Collecting Art: bring new energy into your art collection with emerging artists and art awards

Lamwyk Journal, May 1, 2020

Collecting Art: bring new energy into your art collection with emerging artists and art awards.

 Anastasia Lander Executive Director Young Masters Art Prize Art



Collecting is an exciting experience. It helps us build new relationships, learn contemporary trends, research the past, broaden horizons. Art is often seen as a good investment, but ultimately it is a source of inspiration, aesthetic pleasure and emotional expression.


Whether you are an established art connoisseur or a beginning collector, you may want to diversify your collection by adding new concepts, new themes, new mediums. How does one tackle this task?


Unless you are an art historian – and even if you are one – you might need to rely on the experience and advice of art professionals. Curators, museum specialists, art dealers, gallerists – these art world actors can provide  a vast amount of diversified and very specific knowledge. But where to start?


Great collections are born on the cusp of one’s passion and careful research. Spend time in museums and commercial galleries looking at art, understanding what you love, what speaks to you, defining artists you would love to have in your collection. Few can afford a Rubens, but many contemporary artists give homage to the Old Masters in their practice.


Budget does play a role in collecting. When you can allow yourself to collect in the upper segment of the market, it is still important to understand the individual dynamics of a given artist – you do not want to overpay, especially when acquiring art as asset. If your budget has its limitations, collecting emerging artists can be a great strategy. You support an artist in the beginning of their career, you can build enriching relationships, you may be invited to the studio and witness the creative process in its unedited power. 


Many collectors would love to be the lucky ones who discover the next Damien Hirst or Jenny Saville in the beginning of their journey to fame. But not everyone has patience, experience and time to visit graduate shows and define the rising stars. This is where platforms dedicated to the support and promotion of emerging artists come handy. In 2009 American-born, London-based gallerist Cynthia Corbett founded the Young Masters Art Prize, which has recently celebrated its tenth year and fifth edition. Cynthia has always had a passion for the Old Masters and wanted to encourage contemporary artists to reflect on the art of the past, its subject matters and techniques, as well as create relevant artworks that would build upon classical themes. Her new international not-for-profit initiative became a way of finding contemporary artists who could then become future masters.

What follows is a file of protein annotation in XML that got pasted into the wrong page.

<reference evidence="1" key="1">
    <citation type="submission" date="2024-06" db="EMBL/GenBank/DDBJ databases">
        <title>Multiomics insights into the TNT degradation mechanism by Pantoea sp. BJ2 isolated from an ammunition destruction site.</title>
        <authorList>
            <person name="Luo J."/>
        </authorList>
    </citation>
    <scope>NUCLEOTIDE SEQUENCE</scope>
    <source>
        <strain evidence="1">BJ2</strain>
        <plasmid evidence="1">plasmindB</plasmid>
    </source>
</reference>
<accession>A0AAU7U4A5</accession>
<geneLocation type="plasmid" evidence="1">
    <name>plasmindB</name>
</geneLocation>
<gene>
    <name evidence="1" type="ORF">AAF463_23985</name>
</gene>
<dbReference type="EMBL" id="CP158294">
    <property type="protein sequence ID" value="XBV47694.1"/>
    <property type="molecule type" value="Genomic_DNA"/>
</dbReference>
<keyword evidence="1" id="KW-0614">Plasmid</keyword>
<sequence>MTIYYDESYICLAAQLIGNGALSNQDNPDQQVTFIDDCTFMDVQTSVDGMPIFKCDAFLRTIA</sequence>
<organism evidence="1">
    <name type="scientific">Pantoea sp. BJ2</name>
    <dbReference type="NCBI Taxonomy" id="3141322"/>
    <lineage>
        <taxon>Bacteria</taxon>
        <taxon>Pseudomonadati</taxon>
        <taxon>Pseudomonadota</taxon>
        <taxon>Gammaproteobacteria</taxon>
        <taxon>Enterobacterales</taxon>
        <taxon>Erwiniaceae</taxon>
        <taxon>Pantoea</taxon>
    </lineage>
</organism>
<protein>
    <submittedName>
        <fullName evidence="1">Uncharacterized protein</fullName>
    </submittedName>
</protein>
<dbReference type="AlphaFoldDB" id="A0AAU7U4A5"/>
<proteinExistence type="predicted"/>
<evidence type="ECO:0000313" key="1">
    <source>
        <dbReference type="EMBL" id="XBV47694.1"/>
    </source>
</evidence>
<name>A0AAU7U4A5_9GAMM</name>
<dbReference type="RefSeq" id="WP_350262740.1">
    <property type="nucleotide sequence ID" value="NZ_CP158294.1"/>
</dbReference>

Cynthia Corbett does not just rely on her own taste while shortlisting artists for her biannual prize. She has enlisted a vibrant and savvy community of art critics, editors, historians and patrons. A scrupulous selection is always put into place, which enables the Prize to be a true reflection of the art world’s trends and general zeitgeist. When ceramics began their renaissance, and Corbett saw a growing number of ceramicists applying to the 2014 edition of the Prize, she established the Young Masters Maylis Grand Ceramics Prize. This prize was funded by one of the most loyal patrons of the gallery. This is a great example 

of how to marry private patronage and artistic creativity. This award has been given to such art world stars as V&A artist in residence Matt Smith, former Whistles’ fashion founder Lucille Lewin and well-known Israeli artist Zemer Peled. In 2017 to recognise women in art an inaugural Emerging Woman’s Art Prize was established, now called the Emerging Woman Artist Award.


Ten years after its inception the Prize is much more than just an award. It is a powerful platform that tours in the interim years, showcasing its alumnae’s works worldwide. Cynthia Corbett strives to support outstanding artists – she always dedicates a part of her curation at art fairs to Young Masters. The price range is very attractive, and the variety of styles and techniques appeal to different tastes and collectors. Most importantly, Cynthia Corbett is proud that the Young Masters Art Prize allows her to support emerging artists worldwide: both financially and in terms of raising their international awareness. This is definitely a lifetime achievement – that keeps on giving.